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  • Author: Kheder Khaddour, Kevin Mazur
  • Publication Date: 02-2017
  • Content Type: Research Paper
  • Institution: Carnegie Endowment for International Peace
  • Abstract: With all eyes on western Syria, developments in eastern Syria, which is populated mainly by tribal communities, will be just as important for the country’s future. Numerous parties involved in Syria’s conflict—including the Assad regime, radical Islamists, Turkey, and the Kurds—have sought to integrate tribal leaders into their political agendas, believing their tribes would follow. However, these leaders no longer have the authority they once did. Syria’s conflict has forced tribal communities to turn inwards, and such localization has further undermined tribal solidarities.
  • Topic: Political structure, Political stability
  • Political Geography: Syria
  • Author: Alexander Baunov
  • Publication Date: 01-2017
  • Content Type: Research Paper
  • Institution: Carnegie Endowment for International Peace
  • Abstract: Revolutionary or dynamic regimes around the world tend to encourage supporters to act independently, or even engage in decentralized violence. By contrast, more conservative, static regimes typically discourage and distrust such unplanned, spontaneous demonstrations of support. For most of Russian history, the country’s leaders have employed a top-down political system. When Crimea was annexed in 2014, the Kremlin temporarily allowed more decentralized patriotic activism to rally support, but they soon saw the potential risks and reverted to more centralized political control. Russia’s reinstated traditional conservative rule may seem dull, but, paradoxically enough, its return might prove beneficial to future reformers.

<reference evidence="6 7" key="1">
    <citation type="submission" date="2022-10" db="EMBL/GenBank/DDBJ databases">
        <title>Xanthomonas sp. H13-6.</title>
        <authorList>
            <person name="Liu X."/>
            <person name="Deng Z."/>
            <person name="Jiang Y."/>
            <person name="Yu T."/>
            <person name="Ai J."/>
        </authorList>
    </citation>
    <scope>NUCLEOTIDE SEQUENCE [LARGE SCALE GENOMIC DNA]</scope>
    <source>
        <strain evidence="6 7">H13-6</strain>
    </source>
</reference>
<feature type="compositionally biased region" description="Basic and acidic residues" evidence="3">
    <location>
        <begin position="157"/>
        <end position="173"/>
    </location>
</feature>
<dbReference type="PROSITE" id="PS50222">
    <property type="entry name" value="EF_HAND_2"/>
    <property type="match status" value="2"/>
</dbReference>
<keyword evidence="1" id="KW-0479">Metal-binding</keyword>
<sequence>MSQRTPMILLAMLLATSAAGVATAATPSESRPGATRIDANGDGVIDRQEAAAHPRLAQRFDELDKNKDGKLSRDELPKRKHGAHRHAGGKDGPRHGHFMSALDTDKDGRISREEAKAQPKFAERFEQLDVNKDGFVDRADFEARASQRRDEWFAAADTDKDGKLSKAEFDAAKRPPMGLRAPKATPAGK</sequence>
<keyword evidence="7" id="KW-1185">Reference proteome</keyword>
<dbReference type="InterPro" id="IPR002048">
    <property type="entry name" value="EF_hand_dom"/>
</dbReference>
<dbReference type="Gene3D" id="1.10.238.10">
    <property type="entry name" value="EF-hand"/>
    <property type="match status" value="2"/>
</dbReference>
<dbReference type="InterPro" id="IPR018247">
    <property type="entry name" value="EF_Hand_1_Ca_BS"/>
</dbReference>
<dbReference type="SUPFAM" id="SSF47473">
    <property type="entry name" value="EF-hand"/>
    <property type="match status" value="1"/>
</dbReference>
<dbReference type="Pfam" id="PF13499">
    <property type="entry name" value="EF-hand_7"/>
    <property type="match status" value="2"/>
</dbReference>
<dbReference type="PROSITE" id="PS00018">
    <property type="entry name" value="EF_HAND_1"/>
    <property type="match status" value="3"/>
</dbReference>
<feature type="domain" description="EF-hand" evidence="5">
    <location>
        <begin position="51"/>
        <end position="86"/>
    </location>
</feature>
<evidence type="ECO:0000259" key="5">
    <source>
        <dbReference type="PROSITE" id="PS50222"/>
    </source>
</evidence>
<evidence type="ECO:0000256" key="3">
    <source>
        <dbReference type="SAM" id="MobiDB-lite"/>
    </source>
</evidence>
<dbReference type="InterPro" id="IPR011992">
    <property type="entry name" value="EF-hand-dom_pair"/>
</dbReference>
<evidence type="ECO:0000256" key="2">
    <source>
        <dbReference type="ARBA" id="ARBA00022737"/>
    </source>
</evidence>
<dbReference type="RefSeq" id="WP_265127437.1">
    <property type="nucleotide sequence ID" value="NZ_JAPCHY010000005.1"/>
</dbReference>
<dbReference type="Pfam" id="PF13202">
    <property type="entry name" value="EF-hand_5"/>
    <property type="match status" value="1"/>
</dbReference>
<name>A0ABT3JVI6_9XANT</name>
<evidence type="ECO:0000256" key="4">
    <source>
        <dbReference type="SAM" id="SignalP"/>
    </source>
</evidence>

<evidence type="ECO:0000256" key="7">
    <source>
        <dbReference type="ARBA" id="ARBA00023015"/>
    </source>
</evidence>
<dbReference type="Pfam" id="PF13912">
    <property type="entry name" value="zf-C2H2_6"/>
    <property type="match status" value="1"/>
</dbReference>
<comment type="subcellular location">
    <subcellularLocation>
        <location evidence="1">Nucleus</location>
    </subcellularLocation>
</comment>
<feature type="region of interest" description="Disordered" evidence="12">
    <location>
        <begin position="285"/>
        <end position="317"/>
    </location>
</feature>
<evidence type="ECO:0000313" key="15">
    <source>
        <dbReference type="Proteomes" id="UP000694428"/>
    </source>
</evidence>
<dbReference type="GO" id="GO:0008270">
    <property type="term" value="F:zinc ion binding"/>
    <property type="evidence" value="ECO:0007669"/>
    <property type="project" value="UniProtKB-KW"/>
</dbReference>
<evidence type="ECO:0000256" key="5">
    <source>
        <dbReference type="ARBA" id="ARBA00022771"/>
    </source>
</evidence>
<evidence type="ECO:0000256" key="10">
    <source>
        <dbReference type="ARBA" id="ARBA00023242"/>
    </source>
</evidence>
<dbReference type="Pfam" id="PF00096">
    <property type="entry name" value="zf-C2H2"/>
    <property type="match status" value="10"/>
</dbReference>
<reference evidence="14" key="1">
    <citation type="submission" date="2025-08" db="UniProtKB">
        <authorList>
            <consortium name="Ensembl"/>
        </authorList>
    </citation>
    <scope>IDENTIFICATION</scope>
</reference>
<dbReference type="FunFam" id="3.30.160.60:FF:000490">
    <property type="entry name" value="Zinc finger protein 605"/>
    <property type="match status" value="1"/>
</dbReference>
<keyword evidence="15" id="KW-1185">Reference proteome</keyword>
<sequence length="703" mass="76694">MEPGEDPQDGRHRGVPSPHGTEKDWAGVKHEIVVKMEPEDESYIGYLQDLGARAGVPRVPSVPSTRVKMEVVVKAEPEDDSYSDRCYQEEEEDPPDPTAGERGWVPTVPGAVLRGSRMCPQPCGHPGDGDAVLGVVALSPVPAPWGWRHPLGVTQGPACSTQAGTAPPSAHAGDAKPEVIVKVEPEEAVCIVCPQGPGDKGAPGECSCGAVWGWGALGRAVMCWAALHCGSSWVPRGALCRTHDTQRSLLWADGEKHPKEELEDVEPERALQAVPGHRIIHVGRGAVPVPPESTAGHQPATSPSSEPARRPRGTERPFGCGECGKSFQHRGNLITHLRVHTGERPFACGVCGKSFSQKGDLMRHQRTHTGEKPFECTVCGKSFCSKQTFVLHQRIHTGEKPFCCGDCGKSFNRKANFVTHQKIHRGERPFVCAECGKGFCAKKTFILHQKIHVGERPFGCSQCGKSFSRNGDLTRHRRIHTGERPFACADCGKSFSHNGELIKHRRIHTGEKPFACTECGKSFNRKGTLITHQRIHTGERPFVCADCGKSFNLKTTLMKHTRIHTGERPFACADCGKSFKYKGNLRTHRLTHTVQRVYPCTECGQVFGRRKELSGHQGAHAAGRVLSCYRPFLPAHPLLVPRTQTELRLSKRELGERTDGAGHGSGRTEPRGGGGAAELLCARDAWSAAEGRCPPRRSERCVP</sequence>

• Topic: Political Theory, Political stability
  • Political Geography: Russia
  • Author: Marc Lynch
  • Publication Date: 08-2016
  • Content Type: Research Paper
  • Institution: Project on Middle East Political Science (POMEPS)
  • Abstract: The Arab world never seemed more unified than during the incandescent days of the 2011 Arab uprisings. Tunisia’s revolution clearly and powerfully inspired Arabs everywhere to take to the streets. Egypt’s January 25 uprising that led to the removal of Hosni Mubarak taught Arab citizens and leaders alike that victory by protestors could succeed. The subsequent wave of protests involved remarkable synergies that could not plausibly be explained without reference to transnational diffusion. Bahrainis, Yemenis and Jordanians alike attempted to replicate the seizure and long-term encampments in Egypt’s Tahrir Square and protestors across the Arab world chanted the same slogans and waved the same signs.
  • Topic: International Security, Political stability
  • Political Geography: Middle East